ACADEMIC HONESTY
As stated in the university catalog, any student who commits an act of academic dishonesty will receive a failing grade on the work in which the dishonesty occurred. In addition, acts of academic dishonesty, irrespective of the weight of the assignment, may result in the student receiving a failing grade in the course. Instances of academic dishonesty will be reported to the Dean of Academic Affairs. A student who is reported twice for academic dishonesty is subject to summary dismissal from the University. In such a case, the Academic Council will then make a recommendation to the President, who will make the final decision.
STUDENTS WITH LEARNING OR OTHER DISABILITIES
John Cabot University does not discriminate on the basis of disability or handicap. Students with approved accommodations must inform their professors at the beginning of the term. Please see the website for the complete policy.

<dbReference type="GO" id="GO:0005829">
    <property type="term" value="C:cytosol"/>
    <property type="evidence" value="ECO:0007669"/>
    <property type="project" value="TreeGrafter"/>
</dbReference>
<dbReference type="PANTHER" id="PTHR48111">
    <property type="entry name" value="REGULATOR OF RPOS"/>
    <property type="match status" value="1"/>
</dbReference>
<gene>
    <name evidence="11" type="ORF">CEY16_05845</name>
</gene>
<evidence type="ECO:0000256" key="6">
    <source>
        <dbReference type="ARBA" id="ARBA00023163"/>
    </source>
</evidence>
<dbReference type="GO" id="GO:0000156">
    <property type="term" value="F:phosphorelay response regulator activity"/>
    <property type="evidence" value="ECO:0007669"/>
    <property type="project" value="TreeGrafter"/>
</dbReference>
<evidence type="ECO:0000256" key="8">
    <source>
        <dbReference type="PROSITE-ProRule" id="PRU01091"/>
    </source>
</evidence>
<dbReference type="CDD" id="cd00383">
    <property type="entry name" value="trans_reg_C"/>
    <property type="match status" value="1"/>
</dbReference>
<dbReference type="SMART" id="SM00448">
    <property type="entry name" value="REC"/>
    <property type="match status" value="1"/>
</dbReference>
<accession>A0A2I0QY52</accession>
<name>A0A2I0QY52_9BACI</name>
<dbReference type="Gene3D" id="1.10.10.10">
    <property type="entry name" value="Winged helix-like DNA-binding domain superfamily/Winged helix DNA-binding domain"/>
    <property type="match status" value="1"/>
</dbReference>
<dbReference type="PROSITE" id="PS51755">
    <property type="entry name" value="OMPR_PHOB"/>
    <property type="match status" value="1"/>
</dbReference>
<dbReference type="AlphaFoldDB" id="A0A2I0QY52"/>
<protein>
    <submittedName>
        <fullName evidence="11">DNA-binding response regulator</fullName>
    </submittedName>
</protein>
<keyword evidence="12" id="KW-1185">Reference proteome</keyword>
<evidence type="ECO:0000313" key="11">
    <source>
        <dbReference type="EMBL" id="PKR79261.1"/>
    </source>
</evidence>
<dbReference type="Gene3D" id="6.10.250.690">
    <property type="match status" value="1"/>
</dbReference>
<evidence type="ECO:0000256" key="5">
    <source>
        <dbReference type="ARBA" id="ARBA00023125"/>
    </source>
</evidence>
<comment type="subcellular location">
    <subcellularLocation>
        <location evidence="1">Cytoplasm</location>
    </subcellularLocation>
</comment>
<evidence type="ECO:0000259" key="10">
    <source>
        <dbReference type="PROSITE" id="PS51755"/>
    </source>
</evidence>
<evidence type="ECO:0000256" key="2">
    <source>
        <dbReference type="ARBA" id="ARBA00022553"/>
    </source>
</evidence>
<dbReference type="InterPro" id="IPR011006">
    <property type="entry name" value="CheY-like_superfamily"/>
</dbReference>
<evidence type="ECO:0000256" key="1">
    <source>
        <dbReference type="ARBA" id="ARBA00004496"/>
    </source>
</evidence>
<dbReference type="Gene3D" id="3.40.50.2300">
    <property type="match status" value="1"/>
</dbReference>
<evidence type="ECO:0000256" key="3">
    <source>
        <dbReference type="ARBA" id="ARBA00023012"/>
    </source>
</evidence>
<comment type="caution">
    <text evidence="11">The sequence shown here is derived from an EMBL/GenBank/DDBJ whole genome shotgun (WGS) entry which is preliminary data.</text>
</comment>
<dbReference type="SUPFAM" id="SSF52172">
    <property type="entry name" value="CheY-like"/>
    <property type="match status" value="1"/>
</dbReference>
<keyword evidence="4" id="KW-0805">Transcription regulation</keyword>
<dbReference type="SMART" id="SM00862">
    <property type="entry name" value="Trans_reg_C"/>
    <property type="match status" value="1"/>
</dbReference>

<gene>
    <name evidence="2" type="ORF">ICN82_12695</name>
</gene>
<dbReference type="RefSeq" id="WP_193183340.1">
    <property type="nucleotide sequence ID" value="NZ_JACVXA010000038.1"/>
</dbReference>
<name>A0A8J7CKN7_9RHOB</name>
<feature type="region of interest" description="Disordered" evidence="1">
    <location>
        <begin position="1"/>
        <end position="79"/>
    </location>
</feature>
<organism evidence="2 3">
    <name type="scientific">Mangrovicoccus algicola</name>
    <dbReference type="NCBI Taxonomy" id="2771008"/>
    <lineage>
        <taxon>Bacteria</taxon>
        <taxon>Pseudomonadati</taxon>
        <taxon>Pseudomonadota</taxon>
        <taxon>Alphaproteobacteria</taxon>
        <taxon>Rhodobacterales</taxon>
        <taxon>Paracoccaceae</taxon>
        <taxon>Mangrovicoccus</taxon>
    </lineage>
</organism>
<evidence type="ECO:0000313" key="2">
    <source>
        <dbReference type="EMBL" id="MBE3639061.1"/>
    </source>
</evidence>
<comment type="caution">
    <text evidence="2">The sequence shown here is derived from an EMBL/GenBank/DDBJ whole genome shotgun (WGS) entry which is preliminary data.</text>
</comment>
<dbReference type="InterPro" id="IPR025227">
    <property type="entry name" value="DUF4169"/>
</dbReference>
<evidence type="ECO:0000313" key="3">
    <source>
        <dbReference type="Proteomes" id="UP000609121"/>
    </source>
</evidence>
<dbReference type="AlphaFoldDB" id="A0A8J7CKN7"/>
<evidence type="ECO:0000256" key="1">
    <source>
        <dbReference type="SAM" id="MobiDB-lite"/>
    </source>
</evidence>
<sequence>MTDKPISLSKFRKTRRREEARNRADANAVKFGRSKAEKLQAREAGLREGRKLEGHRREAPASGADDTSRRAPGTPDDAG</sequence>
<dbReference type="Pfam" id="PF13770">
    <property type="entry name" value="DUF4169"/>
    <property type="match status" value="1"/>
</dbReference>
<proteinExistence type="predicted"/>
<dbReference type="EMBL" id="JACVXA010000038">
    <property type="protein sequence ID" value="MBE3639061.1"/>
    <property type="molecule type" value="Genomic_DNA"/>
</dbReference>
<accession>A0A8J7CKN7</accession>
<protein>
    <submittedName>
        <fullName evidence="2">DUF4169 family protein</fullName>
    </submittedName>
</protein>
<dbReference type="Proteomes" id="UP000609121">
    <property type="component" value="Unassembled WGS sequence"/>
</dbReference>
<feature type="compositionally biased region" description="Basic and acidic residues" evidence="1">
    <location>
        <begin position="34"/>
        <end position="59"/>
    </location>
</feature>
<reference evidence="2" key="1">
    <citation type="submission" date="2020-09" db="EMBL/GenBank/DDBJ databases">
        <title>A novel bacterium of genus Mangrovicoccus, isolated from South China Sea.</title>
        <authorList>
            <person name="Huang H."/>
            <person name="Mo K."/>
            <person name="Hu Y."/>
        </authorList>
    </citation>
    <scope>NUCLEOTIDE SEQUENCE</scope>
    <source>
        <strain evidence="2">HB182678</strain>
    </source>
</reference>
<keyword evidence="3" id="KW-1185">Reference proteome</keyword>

SCHEDULE

Date

Material

5/22

Chapter 1 – Ten Principles of Economics

Chapter 2 – Thinking Like an Economist

5/23

Chapter 3 – Interdependence and the Gains from Trade

5/24

Chapter 4 – The Market Forces of Supply and Demand

5/25

Chapter 4 continued

5/29

Chapter 10 – Measuring a Nation’s Income

5/30

Chapter 10 continued

5/31

Chapter 11 – Measuring the Cost of Living

6/01

Chapter 12 - Production and Growth

6/05
6/06

Chapter 15 - Unemployment

Midterm

6/07

6/08



Review

Exam

6/12

Chapter 16 – The Monetary System

6/13

Chapter 17 – Money Growth and Inflation

6/14

Chapter 17 continued and discussion of international assignment

6/15

Chapter 20 – Aggregate Demand and Aggregate Supply

6/19

Chapter 21 – The Influence of Monetary and Fiscal Policy on Aggregate Demand

6/20

Chapter 22 – The Short Run Tradeoff Between Inflation and Unemployment

6/21

Chapter 18 - Open Economy Macroeconomics: Basic Concepts

Final

6/22

6/23



Review

Exam